The threat of a major new Russian attack on Ukraine is gradually seeping into the daily lives of its people, and women in the nation’s capital, Kyiv, are getting together to learn how best to prepare for the worst.
More than 4,000 people on Facebook expressed an interest in classes on “survival in urban conditions in case of military action” but only about 200 could attend the first session on Saturday due to Covid-19 rules and the size of the venue found by the organisers, a volunteer group called the Ukrainian Women’s Guard.
“I’ve come to learn how to defend my family and find out what could be a plan A, plan B and plan C in case of Russian invasion,” says Irina Kravchuk, clutching a takeaway coffee as she hurries through the snow to the lecture hall.
“I’m a mum of three kids and the youngest is just three years old, so I have to be aware of all the most important things, like where the bomb shelters are if Russia attacks Kyiv from the air,” she explains.
“I’ve found the bomb shelter near where we live, but I’m not sure if it’s well-equipped. I’ve bought some tinned goods and I’m thinking about getting our family documents organised – I think we’ll probably avoid the worst scenario, but I want to plan for everything.”
Life in Kyiv and other Ukrainian cities is going on almost entirely as normal, despite a build-up of some 100,000 Russian troops and heavy weaponry near Ukraine’s borders, and warnings from the US and British governments that the Kremlin appears poised to launch a major new assault on the country of 41 million people.
In the eight years since the Maidan revolution pivoted Ukraine towards the West, Russia annexed Crimea and then fomented a war in the eastern Donbas region that has killed 14,000 people, Ukrainians have got used to living with a degree of uncertainty, and many have discussed contingency plans with their families.
Those conversations are now becoming more frequent and more urgent, as some western states recall embassy staff from Kyiv and urge citizens to consider leaving Ukraine, despite the insistence of its leaders that all-out war is not imminent and that alarm will only cause chaos, weaken the nation and damage its economy.
There was no sense of panic among the scores of women – of diverse ages, backgrounds and professions – who streamed into the lecture hall, filling it with an air of good-humoured defiance and determination to leave better-prepared than they arrived.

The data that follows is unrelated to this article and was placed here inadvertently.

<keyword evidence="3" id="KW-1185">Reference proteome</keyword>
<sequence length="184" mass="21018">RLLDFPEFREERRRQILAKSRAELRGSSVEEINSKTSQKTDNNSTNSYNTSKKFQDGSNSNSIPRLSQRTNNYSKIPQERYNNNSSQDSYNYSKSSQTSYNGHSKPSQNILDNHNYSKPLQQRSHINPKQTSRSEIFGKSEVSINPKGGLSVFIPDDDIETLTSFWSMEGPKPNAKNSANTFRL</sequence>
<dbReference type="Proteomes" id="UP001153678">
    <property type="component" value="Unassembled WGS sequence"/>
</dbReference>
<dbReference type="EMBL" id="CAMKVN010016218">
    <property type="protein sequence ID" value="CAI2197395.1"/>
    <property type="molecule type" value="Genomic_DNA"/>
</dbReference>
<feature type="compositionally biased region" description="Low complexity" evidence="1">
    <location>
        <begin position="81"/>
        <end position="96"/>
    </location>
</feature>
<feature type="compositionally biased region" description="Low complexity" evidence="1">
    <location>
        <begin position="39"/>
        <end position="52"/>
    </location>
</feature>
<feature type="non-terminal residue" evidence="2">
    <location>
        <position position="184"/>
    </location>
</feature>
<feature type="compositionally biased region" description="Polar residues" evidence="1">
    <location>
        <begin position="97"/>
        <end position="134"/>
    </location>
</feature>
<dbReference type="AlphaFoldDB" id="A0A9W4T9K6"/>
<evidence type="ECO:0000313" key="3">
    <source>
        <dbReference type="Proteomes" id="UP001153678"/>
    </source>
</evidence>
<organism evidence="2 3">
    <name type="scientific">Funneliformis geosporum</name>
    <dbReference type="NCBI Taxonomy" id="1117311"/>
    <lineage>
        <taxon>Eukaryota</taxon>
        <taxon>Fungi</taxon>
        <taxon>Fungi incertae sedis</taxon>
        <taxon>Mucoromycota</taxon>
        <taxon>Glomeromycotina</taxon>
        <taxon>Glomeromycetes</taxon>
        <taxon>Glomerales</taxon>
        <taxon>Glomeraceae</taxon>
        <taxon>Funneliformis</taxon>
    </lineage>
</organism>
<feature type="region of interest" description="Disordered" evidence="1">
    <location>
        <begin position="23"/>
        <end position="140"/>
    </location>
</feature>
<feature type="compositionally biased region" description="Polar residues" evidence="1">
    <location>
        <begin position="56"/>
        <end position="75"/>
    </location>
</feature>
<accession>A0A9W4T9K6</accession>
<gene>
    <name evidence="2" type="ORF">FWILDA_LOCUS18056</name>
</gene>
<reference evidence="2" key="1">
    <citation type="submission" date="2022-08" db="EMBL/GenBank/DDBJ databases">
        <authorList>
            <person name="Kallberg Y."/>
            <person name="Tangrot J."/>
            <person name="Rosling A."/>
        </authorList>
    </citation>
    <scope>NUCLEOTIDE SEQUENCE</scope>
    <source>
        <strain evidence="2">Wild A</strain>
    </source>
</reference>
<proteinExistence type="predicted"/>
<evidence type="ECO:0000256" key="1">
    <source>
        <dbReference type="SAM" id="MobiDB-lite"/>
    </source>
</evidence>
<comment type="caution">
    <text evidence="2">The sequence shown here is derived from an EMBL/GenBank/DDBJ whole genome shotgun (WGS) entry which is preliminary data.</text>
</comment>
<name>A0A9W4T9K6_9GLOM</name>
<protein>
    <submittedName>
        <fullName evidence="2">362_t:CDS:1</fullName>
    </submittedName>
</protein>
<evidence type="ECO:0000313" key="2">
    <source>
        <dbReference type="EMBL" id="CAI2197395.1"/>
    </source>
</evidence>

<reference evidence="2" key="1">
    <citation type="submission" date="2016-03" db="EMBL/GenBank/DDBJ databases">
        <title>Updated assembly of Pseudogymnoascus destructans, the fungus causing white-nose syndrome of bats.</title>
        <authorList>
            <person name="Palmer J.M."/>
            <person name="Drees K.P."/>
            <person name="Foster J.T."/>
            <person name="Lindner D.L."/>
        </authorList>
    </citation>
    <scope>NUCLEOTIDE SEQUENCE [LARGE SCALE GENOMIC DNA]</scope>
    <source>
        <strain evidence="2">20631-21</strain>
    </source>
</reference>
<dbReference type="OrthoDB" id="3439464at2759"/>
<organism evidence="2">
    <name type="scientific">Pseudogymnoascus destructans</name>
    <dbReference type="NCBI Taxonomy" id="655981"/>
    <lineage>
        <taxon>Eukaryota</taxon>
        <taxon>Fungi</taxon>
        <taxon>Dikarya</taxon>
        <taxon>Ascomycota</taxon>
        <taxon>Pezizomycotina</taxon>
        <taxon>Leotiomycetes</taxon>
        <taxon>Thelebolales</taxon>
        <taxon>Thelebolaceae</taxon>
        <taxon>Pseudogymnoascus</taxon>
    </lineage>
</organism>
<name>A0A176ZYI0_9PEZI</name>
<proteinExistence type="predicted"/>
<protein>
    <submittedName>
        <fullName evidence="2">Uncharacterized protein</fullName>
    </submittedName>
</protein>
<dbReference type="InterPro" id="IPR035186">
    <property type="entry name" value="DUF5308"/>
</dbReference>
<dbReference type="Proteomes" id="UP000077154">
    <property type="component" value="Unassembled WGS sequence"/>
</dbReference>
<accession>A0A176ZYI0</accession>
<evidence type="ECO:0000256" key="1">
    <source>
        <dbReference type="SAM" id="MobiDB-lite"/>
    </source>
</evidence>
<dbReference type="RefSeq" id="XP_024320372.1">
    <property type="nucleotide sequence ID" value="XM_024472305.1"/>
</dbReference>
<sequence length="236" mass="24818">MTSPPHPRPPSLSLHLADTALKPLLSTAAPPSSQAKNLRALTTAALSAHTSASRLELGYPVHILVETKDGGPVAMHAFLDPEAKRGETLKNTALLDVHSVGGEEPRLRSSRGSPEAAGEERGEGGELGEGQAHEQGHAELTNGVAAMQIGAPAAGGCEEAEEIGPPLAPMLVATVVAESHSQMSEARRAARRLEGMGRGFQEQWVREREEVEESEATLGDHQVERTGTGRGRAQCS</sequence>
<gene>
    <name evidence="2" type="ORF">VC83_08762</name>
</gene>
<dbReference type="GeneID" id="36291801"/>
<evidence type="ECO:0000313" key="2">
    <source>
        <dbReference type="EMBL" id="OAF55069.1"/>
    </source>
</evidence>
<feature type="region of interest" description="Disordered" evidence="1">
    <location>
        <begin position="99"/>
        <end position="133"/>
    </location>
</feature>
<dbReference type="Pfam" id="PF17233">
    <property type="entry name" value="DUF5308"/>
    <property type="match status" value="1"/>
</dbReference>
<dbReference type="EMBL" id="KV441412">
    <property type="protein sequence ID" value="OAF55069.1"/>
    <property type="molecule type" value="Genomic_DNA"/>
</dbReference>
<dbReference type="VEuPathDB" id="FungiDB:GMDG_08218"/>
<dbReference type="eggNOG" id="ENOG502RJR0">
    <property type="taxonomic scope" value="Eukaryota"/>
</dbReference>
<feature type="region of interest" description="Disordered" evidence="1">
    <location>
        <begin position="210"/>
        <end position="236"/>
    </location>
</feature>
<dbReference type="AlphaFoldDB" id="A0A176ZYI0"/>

“We want to know how to save our families and be safe in an aggressive environment,” says Kyiv resident Larisa Lebedenko.
“We’ve collected our documents, and though we haven’t put an emergency bag by the door, we have checked where everything is and my husband and I have agreed on who is responsible for what, if something happens,” she explains.
“We are planning to stay in Kyiv. My daughter is a designer in Poland and she is calling, very worried, and telling us to go there. But we say no, we will stay and fight. We are not panicking but we are getting ready.”
The Ukrainian Women’s Guard was founded by Olena Biletska, and her husband Oleksandr Biletskyi – a former special forces soldier – leads the class; he said more would follow on weekends to come in light of the huge interest in the course.
“It is training for urban survival in a big city, in a war and in crisis situations. It’s basically military training adapted for civilians,” he explains.
“It’s about practical things – what to do with kids, pets and older people, how to manage if there is no heating, water or electricity, and what to do with waste, what to do with dead people, what to do if somebody attacks your house or district,” he says.
“There will be some self defence for women too, but the key idea of the training is how to work together if there is a problem. It’s much easier to survive and escape if you unite with the people around you, with your neighbours,” Biletskyi adds.
“We want there to be lots of people all over the country who can do something in a critical situation – to say we need gasoline here, heating there, tea there; we want to teach people how to be organisers.”
Biletskyi fought in Donbas and is now an army reservist. “We’re all ready to come back [and fight] if necessary,” he says, describing the chances of a bigger war as “50/50”.
Moscow insists it has no plans to attack – but Ukrainians know well that Russian president Vladimir Putin also still denies illegally annexing Crimea and waging an eight-year proxy war in the east.
“Only one person in the world knows the answer to this,” another attendee, Victoria Smits van Oyen, says of the likelihood of a bigger conflict.
“We all know who he is, but he is definitely mad to start something like that. If he was not mad we would not be here today at this building,” she says, as she prepares to spend most of her Saturday learning how to survive urban warfare.
“This course is organised by women, and we would like to find out what more we can do. The main issue is self-protection, but it’s also about how we can interact and help each other. It’s very important to get together and learn what to do if there’s a major blackout and no electricity, for example,” she adds.
“In Ireland you are lucky – you’re a long way from this and don’t have to put up with this madness.”
It is unlikely that anyone at the class has a sharper sense of dread at what may be approaching than Irina (56), who declines to give her surn